PhD opportunity: The role of living roots and mycorrhizae on soil organic matter formation

Opportunity Type: 
Student Opportunity
Closing Date: 
Sunday, June 30, 2019

We are looking for a motivated and capable candidate for a 3-year PhD program of research in Sydney, Australia. The position is based at Hawkesbury Institute for the Environment (HIE), a research institute within Western Sydney University ( Located a short distance from the Blue Mountains World Heritage Area and within commuting distance from the city of Sydney, the HIE is home to a team of over 50 academics and 80 PhD students performing impactful research in ecology and environmental science. The HIE also hosts a unique suite of world-class field and controlled environment research facilities.
The candidate will work with HIE researchers (Yolima Carrillo, Jeff Powell) and collaborate with Serita Frey and Stuart Grandy (University of New Hampshire, USA) to understand the mechanisms by which living roots and their mycorrhizal fungi influence the microbial formation of organic matter. There will be opportunities to develop skills associated with state-of-the-art techniques in soil science and microbial ecology, as well as other career development opportunities (e.g., grant and manuscript writing, data analysis and visualisation, domestic and international conference attendance).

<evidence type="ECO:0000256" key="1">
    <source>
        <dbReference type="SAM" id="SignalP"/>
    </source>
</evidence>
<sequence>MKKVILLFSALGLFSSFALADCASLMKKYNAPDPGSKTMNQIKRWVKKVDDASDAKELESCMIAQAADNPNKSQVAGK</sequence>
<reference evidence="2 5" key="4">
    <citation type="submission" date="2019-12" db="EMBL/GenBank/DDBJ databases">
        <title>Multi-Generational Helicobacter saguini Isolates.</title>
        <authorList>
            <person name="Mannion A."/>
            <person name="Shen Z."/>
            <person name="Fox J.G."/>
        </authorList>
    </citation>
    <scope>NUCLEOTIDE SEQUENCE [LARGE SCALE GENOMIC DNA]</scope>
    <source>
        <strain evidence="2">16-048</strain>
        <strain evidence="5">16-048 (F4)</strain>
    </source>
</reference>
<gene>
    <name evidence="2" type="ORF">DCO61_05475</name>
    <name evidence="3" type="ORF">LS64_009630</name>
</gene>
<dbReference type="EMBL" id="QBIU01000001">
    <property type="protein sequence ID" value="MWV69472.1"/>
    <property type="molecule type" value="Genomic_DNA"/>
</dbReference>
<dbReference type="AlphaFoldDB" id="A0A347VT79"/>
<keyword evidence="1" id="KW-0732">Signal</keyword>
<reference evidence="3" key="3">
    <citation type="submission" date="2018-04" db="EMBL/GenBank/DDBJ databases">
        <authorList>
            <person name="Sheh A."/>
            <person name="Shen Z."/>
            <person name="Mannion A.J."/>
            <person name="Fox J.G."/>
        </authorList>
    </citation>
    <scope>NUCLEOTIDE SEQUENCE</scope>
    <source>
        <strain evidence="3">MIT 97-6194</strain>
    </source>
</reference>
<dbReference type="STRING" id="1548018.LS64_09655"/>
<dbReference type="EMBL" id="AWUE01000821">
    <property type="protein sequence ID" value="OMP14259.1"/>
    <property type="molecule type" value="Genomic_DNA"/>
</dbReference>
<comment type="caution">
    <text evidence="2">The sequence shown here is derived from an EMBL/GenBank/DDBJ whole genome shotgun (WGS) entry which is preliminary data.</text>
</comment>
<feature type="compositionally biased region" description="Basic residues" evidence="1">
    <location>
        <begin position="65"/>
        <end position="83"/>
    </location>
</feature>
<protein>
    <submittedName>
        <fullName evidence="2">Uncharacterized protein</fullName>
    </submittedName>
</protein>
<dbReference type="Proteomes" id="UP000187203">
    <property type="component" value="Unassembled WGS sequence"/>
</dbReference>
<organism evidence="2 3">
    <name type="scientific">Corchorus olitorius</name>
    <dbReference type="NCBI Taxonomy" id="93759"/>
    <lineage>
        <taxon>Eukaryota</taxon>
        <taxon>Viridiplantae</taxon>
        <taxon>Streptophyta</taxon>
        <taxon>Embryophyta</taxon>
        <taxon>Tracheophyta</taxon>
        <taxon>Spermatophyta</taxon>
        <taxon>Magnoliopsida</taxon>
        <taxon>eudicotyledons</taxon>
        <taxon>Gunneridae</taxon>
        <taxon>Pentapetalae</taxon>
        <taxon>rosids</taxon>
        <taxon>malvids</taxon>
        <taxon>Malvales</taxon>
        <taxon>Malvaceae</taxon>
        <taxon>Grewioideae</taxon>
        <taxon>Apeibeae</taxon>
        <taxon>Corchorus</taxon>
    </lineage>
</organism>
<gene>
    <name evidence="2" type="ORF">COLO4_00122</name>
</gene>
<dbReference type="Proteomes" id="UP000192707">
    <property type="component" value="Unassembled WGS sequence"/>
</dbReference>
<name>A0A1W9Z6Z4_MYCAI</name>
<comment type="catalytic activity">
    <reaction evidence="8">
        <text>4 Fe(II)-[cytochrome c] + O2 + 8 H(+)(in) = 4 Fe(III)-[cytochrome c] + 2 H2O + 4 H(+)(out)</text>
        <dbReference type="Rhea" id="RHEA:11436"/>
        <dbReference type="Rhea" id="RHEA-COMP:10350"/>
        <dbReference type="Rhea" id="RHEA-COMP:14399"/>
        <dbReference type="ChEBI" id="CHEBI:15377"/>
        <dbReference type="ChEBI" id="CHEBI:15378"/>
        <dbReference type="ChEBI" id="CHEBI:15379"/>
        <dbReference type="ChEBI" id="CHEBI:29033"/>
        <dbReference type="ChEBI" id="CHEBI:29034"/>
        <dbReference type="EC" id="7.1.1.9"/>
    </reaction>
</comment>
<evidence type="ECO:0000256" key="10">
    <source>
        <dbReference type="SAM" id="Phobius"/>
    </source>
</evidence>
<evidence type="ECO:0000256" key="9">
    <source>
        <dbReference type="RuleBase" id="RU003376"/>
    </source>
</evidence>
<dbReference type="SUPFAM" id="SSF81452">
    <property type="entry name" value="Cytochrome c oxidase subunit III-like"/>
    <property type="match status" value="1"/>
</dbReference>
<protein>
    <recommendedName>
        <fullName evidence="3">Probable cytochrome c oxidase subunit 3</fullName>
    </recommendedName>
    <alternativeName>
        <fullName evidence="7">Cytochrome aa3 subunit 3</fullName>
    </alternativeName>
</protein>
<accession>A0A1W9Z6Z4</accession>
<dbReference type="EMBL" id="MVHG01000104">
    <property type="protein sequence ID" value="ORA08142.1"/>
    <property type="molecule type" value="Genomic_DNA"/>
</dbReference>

The paradigm around soil organic matter (SOM) formation has recently shifted away from a focus on the long-term accumulation of recalcitrant plant residues in soil to a belowground and microbe-centric one. We now know that root C, not aboveground C, is the most important contributor to SOM, that C released by living roots is more effectively converted to new SOM than dead-root residues, and that most SOM is composed of microbial dead mass. These new insights are important because roots and soil microbes are known to respond to environmental stress with potential impacts on SOM formation. Mycorrhizal fungi, effectively an extension of living roots, contribute C to soil via their dead mass but also via their living biomass. However, the role of mycorrhizae as living C sources for SOM formation is poorly understood and what is known may be controversial. Within this scope the candidate is encouraged to develop further questions extending into the impact of environmental changes on these mechanisms and to make use of the field experimental facilities run by HIE. The project is envisioned to include field and growth chamber studies and application of diverse stable isotope, biogeochemical and microbial ecology approaches.
Applications are open to international candidates as well as Australian or New Zealand citizens or permanent residents of Australia.
Applicants should discuss their eligibility, interests and further steps to prepare an application with Dr. Yolima Carrillo via email at (please include an up-to-date CV). Application deadline is June 30th. Applicants should get in contact as soon as possible to allow sufficient time to prepare a high quality scholarship application.